October 13, 2016

When You Have a Biter

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The past month has been a very trying month for our little family and I felt compelled to share our story. It’s likely not the side of a story you usually see, so I thought it may help other moms. You see, my darling, sweet Miss H is a biter. You typically hear the stories about toddlers who bite, leave nasty marks and are malicious with their biting – but this isn’t my girl. I wanted to share my side of the story as a mom of a biter since we typically hear the other side.

This has been tugging at my heart for the past month because as a mom it makes me so sad and frustrated that my child is hurting others. She does it because it’s her way of reacting to an unknown environment and almost like a fight or flight trigger. She does great at school and at church. Recently we’ve introduced a few new activities to our schedule where they are inconsistent with how often we go and the people she doesn’t see on a regular basis. It’s hard for me to understand why this is happening consistently and of course VERY hard for me to relax and enjoy my adult time with the fear of having the conversation when I pick her up.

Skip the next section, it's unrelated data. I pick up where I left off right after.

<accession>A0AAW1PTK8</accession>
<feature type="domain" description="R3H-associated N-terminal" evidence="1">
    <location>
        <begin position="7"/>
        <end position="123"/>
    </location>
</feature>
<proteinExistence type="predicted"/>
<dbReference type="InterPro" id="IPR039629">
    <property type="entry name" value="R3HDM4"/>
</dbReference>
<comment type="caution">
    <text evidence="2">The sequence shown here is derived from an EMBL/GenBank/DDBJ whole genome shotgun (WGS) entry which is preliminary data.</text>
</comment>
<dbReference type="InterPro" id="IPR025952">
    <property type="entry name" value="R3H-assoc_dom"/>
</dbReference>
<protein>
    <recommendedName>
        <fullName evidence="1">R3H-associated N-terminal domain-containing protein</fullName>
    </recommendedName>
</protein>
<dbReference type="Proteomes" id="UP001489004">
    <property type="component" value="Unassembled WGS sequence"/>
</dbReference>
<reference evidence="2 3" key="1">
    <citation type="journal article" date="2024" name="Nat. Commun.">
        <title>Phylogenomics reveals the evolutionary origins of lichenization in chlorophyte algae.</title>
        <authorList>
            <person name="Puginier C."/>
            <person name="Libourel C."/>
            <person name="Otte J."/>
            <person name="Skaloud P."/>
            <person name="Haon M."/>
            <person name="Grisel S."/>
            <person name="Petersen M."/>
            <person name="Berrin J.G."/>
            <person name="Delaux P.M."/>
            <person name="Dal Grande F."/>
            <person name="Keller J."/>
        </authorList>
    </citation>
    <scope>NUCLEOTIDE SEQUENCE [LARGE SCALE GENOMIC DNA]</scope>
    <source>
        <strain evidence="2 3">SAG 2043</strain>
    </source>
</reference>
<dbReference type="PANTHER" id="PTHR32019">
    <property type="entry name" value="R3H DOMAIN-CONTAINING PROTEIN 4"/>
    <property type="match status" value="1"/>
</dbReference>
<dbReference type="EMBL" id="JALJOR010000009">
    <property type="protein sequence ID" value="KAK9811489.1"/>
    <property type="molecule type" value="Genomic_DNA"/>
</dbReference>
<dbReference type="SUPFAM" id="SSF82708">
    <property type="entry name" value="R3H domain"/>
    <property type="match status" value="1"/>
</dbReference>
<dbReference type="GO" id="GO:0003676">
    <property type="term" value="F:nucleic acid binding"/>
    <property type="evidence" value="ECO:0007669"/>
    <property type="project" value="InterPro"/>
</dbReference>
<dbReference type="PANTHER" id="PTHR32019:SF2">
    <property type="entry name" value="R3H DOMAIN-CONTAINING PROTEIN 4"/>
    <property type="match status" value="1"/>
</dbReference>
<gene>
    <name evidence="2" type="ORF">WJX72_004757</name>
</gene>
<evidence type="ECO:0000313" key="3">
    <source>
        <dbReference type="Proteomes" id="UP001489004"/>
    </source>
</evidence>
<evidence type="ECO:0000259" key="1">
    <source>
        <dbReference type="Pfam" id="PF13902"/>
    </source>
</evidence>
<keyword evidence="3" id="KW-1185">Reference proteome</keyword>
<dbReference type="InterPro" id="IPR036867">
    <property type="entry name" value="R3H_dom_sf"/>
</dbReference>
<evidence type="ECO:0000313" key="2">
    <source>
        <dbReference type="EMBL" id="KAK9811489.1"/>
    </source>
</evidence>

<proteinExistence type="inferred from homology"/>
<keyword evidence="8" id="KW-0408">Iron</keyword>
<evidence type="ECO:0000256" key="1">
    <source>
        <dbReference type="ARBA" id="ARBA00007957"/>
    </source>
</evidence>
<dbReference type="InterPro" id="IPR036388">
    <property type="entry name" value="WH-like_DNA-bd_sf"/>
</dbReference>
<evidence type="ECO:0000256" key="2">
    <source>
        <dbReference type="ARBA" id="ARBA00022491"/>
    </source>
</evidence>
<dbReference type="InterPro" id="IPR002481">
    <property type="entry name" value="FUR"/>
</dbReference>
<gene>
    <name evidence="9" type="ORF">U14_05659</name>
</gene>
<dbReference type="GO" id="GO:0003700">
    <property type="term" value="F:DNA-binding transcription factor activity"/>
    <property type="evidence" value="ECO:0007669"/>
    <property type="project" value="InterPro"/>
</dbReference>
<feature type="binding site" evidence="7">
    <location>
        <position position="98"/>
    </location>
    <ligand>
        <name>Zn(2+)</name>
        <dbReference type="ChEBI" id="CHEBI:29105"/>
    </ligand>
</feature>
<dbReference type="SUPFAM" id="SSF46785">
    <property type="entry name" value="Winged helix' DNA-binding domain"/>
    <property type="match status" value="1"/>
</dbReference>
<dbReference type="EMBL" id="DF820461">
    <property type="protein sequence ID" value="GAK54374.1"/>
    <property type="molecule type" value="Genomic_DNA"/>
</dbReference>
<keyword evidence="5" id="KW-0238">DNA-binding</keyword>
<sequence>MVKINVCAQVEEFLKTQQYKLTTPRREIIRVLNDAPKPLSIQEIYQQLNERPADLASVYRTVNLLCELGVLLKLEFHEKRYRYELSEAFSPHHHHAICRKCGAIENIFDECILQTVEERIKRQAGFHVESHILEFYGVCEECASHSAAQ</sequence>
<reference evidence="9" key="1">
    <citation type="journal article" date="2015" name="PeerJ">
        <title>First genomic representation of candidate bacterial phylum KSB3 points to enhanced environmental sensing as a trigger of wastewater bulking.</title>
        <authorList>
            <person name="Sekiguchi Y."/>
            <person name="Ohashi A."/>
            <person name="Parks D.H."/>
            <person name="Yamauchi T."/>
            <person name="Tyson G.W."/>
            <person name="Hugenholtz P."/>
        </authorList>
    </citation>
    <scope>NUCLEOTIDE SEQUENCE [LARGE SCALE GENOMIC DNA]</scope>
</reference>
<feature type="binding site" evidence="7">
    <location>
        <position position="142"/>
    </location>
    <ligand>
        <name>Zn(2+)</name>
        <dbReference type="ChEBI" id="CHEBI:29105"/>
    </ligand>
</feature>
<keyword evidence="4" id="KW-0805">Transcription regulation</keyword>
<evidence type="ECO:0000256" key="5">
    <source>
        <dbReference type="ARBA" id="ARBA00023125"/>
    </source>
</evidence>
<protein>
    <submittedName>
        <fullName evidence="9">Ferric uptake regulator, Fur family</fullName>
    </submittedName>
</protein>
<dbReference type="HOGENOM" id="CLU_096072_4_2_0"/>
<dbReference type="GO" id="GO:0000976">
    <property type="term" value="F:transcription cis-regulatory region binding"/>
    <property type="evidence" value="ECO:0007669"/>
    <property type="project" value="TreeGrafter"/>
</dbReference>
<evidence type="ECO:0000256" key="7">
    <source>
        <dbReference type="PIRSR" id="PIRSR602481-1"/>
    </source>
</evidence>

As a mom, when it happens, there is wave of emotion coming over me – fear, anger, concern, disappointment all in a matter of seconds. You are looking at this little person who is looking at you and what you say goes in one ear and right out the other. Punishment doesn’t seem to always help the situation and it’s down right frustrating.

Earlier this week, we attended one of our new activities that is going to be in rotation for the next few weeks. Luckily, I knew the ladies in the room and told them exactly what was going on and they were there to help. She attempted, but they were able to diffuse the situation. That open communication really helped with the ladies who worked with her and it gave me a little bit of peace of mind knowing our action plan incase it happened.